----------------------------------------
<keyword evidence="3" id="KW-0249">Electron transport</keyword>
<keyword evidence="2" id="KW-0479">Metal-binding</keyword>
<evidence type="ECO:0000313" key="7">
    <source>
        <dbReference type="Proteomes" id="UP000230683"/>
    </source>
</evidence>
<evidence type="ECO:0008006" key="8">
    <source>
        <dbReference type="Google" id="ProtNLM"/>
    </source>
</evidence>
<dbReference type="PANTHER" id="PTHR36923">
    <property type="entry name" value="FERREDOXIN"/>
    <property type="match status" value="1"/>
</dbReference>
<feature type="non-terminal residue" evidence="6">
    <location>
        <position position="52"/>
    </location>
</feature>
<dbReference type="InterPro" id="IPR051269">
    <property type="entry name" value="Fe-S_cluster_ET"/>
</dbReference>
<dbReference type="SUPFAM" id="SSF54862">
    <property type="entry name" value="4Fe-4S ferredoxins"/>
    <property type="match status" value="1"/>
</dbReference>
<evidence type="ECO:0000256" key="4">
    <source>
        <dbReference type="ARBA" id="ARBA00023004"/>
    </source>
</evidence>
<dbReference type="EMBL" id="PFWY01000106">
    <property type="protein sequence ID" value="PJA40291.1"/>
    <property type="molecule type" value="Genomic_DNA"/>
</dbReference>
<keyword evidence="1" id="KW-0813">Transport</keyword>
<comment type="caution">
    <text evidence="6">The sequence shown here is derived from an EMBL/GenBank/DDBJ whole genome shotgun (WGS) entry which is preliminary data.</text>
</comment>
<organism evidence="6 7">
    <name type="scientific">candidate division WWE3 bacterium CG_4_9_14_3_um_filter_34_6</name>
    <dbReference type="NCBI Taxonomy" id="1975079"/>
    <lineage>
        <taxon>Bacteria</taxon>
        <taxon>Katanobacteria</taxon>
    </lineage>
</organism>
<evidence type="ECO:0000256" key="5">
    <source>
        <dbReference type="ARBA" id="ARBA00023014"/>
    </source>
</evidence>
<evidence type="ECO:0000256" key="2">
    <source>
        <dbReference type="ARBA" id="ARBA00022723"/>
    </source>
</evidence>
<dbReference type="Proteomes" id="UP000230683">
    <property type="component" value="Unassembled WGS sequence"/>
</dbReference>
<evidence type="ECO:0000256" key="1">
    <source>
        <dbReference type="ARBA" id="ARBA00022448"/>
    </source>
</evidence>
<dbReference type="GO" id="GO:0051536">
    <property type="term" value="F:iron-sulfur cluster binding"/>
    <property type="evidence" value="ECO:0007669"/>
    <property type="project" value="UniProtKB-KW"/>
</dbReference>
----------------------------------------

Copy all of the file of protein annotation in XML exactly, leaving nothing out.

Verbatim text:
<keyword evidence="3" id="KW-0249">Electron transport</keyword>
<keyword evidence="2" id="KW-0479">Metal-binding</keyword>
<evidence type="ECO:0000313" key="7">
    <source>
        <dbReference type="Proteomes" id="UP000230683"/>
    </source>
</evidence>
<evidence type="ECO:0008006" key="8">
    <source>
        <dbReference type="Google" id="ProtNLM"/>
    </source>
</evidence>
<dbReference type="PANTHER" id="PTHR36923">
    <property type="entry name" value="FERREDOXIN"/>
    <property type="match status" value="1"/>
</dbReference>
<feature type="non-terminal residue" evidence="6">
    <location>
        <position position="52"/>
    </location>
</feature>
<dbReference type="InterPro" id="IPR051269">
    <property type="entry name" value="Fe-S_cluster_ET"/>
</dbReference>
<dbReference type="SUPFAM" id="SSF54862">
    <property type="entry name" value="4Fe-4S ferredoxins"/>
    <property type="match status" value="1"/>
</dbReference>
<evidence type="ECO:0000256" key="4">
    <source>
        <dbReference type="ARBA" id="ARBA00023004"/>
    </source>
</evidence>
<dbReference type="EMBL" id="PFWY01000106">
    <property type="protein sequence ID" value="PJA40291.1"/>
    <property type="molecule type" value="Genomic_DNA"/>
</dbReference>
<keyword evidence="1" id="KW-0813">Transport</keyword>
<comment type="caution">
    <text evidence="6">The sequence shown here is derived from an EMBL/GenBank/DDBJ whole genome shotgun (WGS) entry which is preliminary data.</text>
</comment>
<organism evidence="6 7">
    <name type="scientific">candidate division WWE3 bacterium CG_4_9_14_3_um_filter_34_6</name>
    <dbReference type="NCBI Taxonomy" id="1975079"/>
    <lineage>
        <taxon>Bacteria</taxon>
        <taxon>Katanobacteria</taxon>
    </lineage>
</organism>
<evidence type="ECO:0000256" key="5">
    <source>
        <dbReference type="ARBA" id="ARBA00023014"/>
    </source>
</evidence>
<evidence type="ECO:0000256" key="2">
    <source>
        <dbReference type="ARBA" id="ARBA00022723"/>
    </source>
</evidence>
<dbReference type="Proteomes" id="UP000230683">
    <property type="component" value="Unassembled WGS sequence"/>
</dbReference>
<evidence type="ECO:0000256" key="1">
    <source>
        <dbReference type="ARBA" id="ARBA00022448"/>
    </source>
</evidence>
<dbReference type="GO" id="GO:0051536">
    <property type="term" value="F:iron-sulfur cluster binding"/>
    <property type="evidence" value="ECO:0007669"/>
    <property type="project" value="UniProtKB-KW"/>
</dbReference>